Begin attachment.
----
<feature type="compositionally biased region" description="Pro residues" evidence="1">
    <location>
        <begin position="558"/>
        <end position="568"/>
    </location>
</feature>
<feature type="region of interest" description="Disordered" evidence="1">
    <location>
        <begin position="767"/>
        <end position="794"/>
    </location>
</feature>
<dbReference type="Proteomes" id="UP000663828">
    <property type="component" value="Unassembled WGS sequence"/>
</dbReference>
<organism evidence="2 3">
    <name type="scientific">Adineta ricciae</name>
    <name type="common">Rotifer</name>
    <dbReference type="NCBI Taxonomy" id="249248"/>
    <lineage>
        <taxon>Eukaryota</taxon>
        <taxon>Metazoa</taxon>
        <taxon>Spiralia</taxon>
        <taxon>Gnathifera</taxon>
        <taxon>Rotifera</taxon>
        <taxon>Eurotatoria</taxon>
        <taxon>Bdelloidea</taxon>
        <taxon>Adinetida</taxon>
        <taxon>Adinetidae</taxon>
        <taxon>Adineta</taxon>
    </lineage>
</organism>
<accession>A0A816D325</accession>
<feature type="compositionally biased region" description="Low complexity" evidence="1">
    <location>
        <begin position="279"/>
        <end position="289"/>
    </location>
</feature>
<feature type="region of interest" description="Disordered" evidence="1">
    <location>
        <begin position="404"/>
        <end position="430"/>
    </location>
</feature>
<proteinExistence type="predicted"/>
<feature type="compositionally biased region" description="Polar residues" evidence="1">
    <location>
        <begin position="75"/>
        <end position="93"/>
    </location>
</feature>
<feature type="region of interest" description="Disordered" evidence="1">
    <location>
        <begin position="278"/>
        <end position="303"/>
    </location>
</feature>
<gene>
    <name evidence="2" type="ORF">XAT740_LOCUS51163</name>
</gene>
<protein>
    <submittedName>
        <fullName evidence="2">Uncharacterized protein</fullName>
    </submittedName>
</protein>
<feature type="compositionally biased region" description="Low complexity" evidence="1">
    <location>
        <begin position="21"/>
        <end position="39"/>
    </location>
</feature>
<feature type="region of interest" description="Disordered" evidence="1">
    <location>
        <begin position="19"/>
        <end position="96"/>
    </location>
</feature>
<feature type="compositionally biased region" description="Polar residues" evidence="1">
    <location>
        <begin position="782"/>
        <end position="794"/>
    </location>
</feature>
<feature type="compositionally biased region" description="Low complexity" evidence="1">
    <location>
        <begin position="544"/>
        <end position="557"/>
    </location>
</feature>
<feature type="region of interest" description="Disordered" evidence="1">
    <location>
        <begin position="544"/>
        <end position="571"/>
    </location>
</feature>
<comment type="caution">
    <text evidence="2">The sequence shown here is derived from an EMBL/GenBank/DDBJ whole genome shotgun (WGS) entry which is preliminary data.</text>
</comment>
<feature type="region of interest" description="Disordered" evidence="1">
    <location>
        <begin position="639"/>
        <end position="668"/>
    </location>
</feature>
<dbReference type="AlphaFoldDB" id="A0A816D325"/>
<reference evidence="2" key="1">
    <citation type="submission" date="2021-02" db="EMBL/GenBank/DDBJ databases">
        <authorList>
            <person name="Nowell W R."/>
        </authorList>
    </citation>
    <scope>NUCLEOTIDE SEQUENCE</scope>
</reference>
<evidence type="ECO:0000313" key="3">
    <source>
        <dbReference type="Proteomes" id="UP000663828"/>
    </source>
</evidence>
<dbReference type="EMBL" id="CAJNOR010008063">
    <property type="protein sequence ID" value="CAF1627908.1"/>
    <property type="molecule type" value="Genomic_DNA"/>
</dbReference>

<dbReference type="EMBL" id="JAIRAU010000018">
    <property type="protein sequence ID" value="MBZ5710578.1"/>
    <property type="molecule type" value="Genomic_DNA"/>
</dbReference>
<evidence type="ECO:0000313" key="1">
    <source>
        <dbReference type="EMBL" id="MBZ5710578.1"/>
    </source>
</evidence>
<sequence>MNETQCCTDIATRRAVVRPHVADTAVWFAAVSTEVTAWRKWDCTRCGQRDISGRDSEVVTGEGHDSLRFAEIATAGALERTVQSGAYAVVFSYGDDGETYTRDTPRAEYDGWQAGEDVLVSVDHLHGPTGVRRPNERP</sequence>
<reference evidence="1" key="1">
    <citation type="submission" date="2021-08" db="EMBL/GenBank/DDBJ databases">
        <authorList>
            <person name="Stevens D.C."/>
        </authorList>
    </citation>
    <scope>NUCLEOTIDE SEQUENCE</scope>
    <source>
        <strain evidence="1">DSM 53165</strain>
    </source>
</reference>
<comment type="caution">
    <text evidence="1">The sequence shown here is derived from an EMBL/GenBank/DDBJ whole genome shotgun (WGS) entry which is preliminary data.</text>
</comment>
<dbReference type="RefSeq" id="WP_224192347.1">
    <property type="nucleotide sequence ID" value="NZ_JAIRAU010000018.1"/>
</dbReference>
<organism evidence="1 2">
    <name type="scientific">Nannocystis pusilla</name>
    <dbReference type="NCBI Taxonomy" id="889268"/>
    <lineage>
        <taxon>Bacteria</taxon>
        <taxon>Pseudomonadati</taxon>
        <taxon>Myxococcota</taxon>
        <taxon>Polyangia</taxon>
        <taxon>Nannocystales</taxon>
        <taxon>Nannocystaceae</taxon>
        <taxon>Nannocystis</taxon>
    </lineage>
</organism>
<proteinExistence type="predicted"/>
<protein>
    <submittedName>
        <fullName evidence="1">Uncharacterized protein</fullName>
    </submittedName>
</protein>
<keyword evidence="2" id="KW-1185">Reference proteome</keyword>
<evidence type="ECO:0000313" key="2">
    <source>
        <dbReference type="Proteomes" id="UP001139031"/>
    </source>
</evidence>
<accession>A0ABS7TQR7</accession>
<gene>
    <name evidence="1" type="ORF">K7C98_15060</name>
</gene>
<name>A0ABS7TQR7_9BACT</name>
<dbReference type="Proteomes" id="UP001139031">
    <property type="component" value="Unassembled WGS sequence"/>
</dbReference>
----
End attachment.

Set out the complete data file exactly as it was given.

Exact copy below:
<feature type="compositionally biased region" description="Pro residues" evidence="1">
    <location>
        <begin position="558"/>
        <end position="568"/>
    </location>
</feature>
<feature type="region of interest" description="Disordered" evidence="1">
    <location>
        <begin position="767"/>
        <end position="794"/>
    </location>
</feature>
<dbReference type="Proteomes" id="UP000663828">
    <property type="component" value="Unassembled WGS sequence"/>
</dbReference>
<organism evidence="2 3">
    <name type="scientific">Adineta ricciae</name>
    <name type="common">Rotifer</name>
    <dbReference type="NCBI Taxonomy" id="249248"/>
    <lineage>
        <taxon>Eukaryota</taxon>
        <taxon>Metazoa</taxon>
        <taxon>Spiralia</taxon>
        <taxon>Gnathifera</taxon>
        <taxon>Rotifera</taxon>
        <taxon>Eurotatoria</taxon>
        <taxon>Bdelloidea</taxon>
        <taxon>Adinetida</taxon>
        <taxon>Adinetidae</taxon>
        <taxon>Adineta</taxon>
    </lineage>
</organism>
<accession>A0A816D325</accession>
<feature type="compositionally biased region" description="Low complexity" evidence="1">
    <location>
        <begin position="279"/>
        <end position="289"/>
    </location>
</feature>
<feature type="region of interest" description="Disordered" evidence="1">
    <location>
        <begin position="404"/>
        <end position="430"/>
    </location>
</feature>
<proteinExistence type="predicted"/>
<feature type="compositionally biased region" description="Polar residues" evidence="1">
    <location>
        <begin position="75"/>
        <end position="93"/>
    </location>
</feature>
<feature type="region of interest" description="Disordered" evidence="1">
    <location>
        <begin position="278"/>
        <end position="303"/>
    </location>
</feature>
<gene>
    <name evidence="2" type="ORF">XAT740_LOCUS51163</name>
</gene>
<protein>
    <submittedName>
        <fullName evidence="2">Uncharacterized protein</fullName>
    </submittedName>
</protein>
<feature type="compositionally biased region" description="Low complexity" evidence="1">
    <location>
        <begin position="21"/>
        <end position="39"/>
    </location>
</feature>
<feature type="region of interest" description="Disordered" evidence="1">
    <location>
        <begin position="19"/>
        <end position="96"/>
    </location>
</feature>
<feature type="compositionally biased region" description="Polar residues" evidence="1">
    <location>
        <begin position="782"/>
        <end position="794"/>
    </location>
</feature>
<feature type="compositionally biased region" description="Low complexity" evidence="1">
    <location>
        <begin position="544"/>
        <end position="557"/>
    </location>
</feature>
<feature type="region of interest" description="Disordered" evidence="1">
    <location>
        <begin position="544"/>
        <end position="571"/>
    </location>
</feature>
<comment type="caution">
    <text evidence="2">The sequence shown here is derived from an EMBL/GenBank/DDBJ whole genome shotgun (WGS) entry which is preliminary data.</text>
</comment>
<feature type="region of interest" description="Disordered" evidence="1">
    <location>
        <begin position="639"/>
        <end position="668"/>
    </location>
</feature>
<dbReference type="AlphaFoldDB" id="A0A816D325"/>
<reference evidence="2" key="1">
    <citation type="submission" date="2021-02" db="EMBL/GenBank/DDBJ databases">
        <authorList>
            <person name="Nowell W R."/>
        </authorList>
    </citation>
    <scope>NUCLEOTIDE SEQUENCE</scope>
</reference>
<evidence type="ECO:0000313" key="3">
    <source>
        <dbReference type="Proteomes" id="UP000663828"/>
    </source>
</evidence>
<dbReference type="EMBL" id="CAJNOR010008063">
    <property type="protein sequence ID" value="CAF1627908.1"/>
    <property type="molecule type" value="Genomic_DNA"/>
</dbReference>

<dbReference type="EMBL" id="JAIRAU010000018">
    <property type="protein sequence ID" value="MBZ5710578.1"/>
    <property type="molecule type" value="Genomic_DNA"/>
</dbReference>
<evidence type="ECO:0000313" key="1">
    <source>
        <dbReference type="EMBL" id="MBZ5710578.1"/>
    </source>
</evidence>
<sequence>MNETQCCTDIATRRAVVRPHVADTAVWFAAVSTEVTAWRKWDCTRCGQRDISGRDSEVVTGEGHDSLRFAEIATAGALERTVQSGAYAVVFSYGDDGETYTRDTPRAEYDGWQAGEDVLVSVDHLHGPTGVRRPNERP</sequence>
<reference evidence="1" key="1">
    <citation type="submission" date="2021-08" db="EMBL/GenBank/DDBJ databases">
        <authorList>
            <person name="Stevens D.C."/>
        </authorList>
    </citation>
    <scope>NUCLEOTIDE SEQUENCE</scope>
    <source>
        <strain evidence="1">DSM 53165</strain>
    </source>
</reference>
<comment type="caution">
    <text evidence="1">The sequence shown here is derived from an EMBL/GenBank/DDBJ whole genome shotgun (WGS) entry which is preliminary data.</text>
</comment>
<dbReference type="RefSeq" id="WP_224192347.1">
    <property type="nucleotide sequence ID" value="NZ_JAIRAU010000018.1"/>
</dbReference>
<organism evidence="1 2">
    <name type="scientific">Nannocystis pusilla</name>
    <dbReference type="NCBI Taxonomy" id="889268"/>
    <lineage>
        <taxon>Bacteria</taxon>
        <taxon>Pseudomonadati</taxon>
        <taxon>Myxococcota</taxon>
        <taxon>Polyangia</taxon>
        <taxon>Nannocystales</taxon>
        <taxon>Nannocystaceae</taxon>
        <taxon>Nannocystis</taxon>
    </lineage>
</organism>
<proteinExistence type="predicted"/>
<protein>
    <submittedName>
        <fullName evidence="1">Uncharacterized protein</fullName>
    </submittedName>
</protein>
<keyword evidence="2" id="KW-1185">Reference proteome</keyword>
<evidence type="ECO:0000313" key="2">
    <source>
        <dbReference type="Proteomes" id="UP001139031"/>
    </source>
</evidence>
<accession>A0ABS7TQR7</accession>
<gene>
    <name evidence="1" type="ORF">K7C98_15060</name>
</gene>
<name>A0ABS7TQR7_9BACT</name>
<dbReference type="Proteomes" id="UP001139031">
    <property type="component" value="Unassembled WGS sequence"/>
</dbReference>